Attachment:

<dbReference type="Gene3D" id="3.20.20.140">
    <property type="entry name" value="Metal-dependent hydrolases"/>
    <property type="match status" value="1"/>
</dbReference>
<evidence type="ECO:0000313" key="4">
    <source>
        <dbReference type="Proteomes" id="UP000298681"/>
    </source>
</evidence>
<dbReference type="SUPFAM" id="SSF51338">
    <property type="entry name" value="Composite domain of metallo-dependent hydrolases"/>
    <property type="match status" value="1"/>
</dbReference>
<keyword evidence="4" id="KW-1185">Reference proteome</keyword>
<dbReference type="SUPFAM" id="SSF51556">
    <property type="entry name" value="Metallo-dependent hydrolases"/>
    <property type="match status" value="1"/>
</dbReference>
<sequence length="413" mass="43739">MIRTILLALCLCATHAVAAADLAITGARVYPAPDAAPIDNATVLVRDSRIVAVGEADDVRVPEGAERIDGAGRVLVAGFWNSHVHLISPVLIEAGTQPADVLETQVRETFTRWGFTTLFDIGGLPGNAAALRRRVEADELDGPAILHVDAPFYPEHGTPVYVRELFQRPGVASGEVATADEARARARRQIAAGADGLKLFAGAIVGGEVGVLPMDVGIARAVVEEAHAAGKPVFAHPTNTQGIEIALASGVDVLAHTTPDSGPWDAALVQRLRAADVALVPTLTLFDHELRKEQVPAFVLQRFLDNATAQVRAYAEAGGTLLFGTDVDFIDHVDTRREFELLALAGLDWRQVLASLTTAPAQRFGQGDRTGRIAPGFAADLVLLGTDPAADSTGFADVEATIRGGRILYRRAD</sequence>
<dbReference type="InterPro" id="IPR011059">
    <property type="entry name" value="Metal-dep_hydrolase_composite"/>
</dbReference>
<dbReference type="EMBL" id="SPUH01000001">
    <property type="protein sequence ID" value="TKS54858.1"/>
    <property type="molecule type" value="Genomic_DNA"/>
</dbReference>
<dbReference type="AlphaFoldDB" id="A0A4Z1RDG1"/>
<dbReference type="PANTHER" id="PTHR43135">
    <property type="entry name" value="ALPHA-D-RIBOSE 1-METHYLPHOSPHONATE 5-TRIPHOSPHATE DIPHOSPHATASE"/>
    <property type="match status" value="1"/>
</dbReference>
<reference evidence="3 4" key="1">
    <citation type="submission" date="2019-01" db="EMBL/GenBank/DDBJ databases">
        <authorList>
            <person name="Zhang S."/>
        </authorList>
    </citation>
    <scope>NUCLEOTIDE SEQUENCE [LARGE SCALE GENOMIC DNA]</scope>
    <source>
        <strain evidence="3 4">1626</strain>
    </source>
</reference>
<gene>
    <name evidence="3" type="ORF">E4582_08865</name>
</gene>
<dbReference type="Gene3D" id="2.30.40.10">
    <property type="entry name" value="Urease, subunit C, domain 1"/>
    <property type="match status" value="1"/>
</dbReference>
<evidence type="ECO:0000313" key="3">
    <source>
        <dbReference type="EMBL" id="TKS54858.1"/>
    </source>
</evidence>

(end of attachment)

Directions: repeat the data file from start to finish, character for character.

<dbReference type="Gene3D" id="3.20.20.140">
    <property type="entry name" value="Metal-dependent hydrolases"/>
    <property type="match status" value="1"/>
</dbReference>
<evidence type="ECO:0000313" key="4">
    <source>
        <dbReference type="Proteomes" id="UP000298681"/>
    </source>
</evidence>
<dbReference type="SUPFAM" id="SSF51338">
    <property type="entry name" value="Composite domain of metallo-dependent hydrolases"/>
    <property type="match status" value="1"/>
</dbReference>
<keyword evidence="4" id="KW-1185">Reference proteome</keyword>
<dbReference type="SUPFAM" id="SSF51556">
    <property type="entry name" value="Metallo-dependent hydrolases"/>
    <property type="match status" value="1"/>
</dbReference>
<sequence length="413" mass="43739">MIRTILLALCLCATHAVAAADLAITGARVYPAPDAAPIDNATVLVRDSRIVAVGEADDVRVPEGAERIDGAGRVLVAGFWNSHVHLISPVLIEAGTQPADVLETQVRETFTRWGFTTLFDIGGLPGNAAALRRRVEADELDGPAILHVDAPFYPEHGTPVYVRELFQRPGVASGEVATADEARARARRQIAAGADGLKLFAGAIVGGEVGVLPMDVGIARAVVEEAHAAGKPVFAHPTNTQGIEIALASGVDVLAHTTPDSGPWDAALVQRLRAADVALVPTLTLFDHELRKEQVPAFVLQRFLDNATAQVRAYAEAGGTLLFGTDVDFIDHVDTRREFELLALAGLDWRQVLASLTTAPAQRFGQGDRTGRIAPGFAADLVLLGTDPAADSTGFADVEATIRGGRILYRRAD</sequence>
<dbReference type="InterPro" id="IPR011059">
    <property type="entry name" value="Metal-dep_hydrolase_composite"/>
</dbReference>
<dbReference type="EMBL" id="SPUH01000001">
    <property type="protein sequence ID" value="TKS54858.1"/>
    <property type="molecule type" value="Genomic_DNA"/>
</dbReference>
<dbReference type="AlphaFoldDB" id="A0A4Z1RDG1"/>
<dbReference type="PANTHER" id="PTHR43135">
    <property type="entry name" value="ALPHA-D-RIBOSE 1-METHYLPHOSPHONATE 5-TRIPHOSPHATE DIPHOSPHATASE"/>
    <property type="match status" value="1"/>
</dbReference>
<reference evidence="3 4" key="1">
    <citation type="submission" date="2019-01" db="EMBL/GenBank/DDBJ databases">
        <authorList>
            <person name="Zhang S."/>
        </authorList>
    </citation>
    <scope>NUCLEOTIDE SEQUENCE [LARGE SCALE GENOMIC DNA]</scope>
    <source>
        <strain evidence="3 4">1626</strain>
    </source>
</reference>
<gene>
    <name evidence="3" type="ORF">E4582_08865</name>
</gene>
<dbReference type="Gene3D" id="2.30.40.10">
    <property type="entry name" value="Urease, subunit C, domain 1"/>
    <property type="match status" value="1"/>
</dbReference>
<evidence type="ECO:0000313" key="3">
    <source>
        <dbReference type="EMBL" id="TKS54858.1"/>
    </source>
</evidence>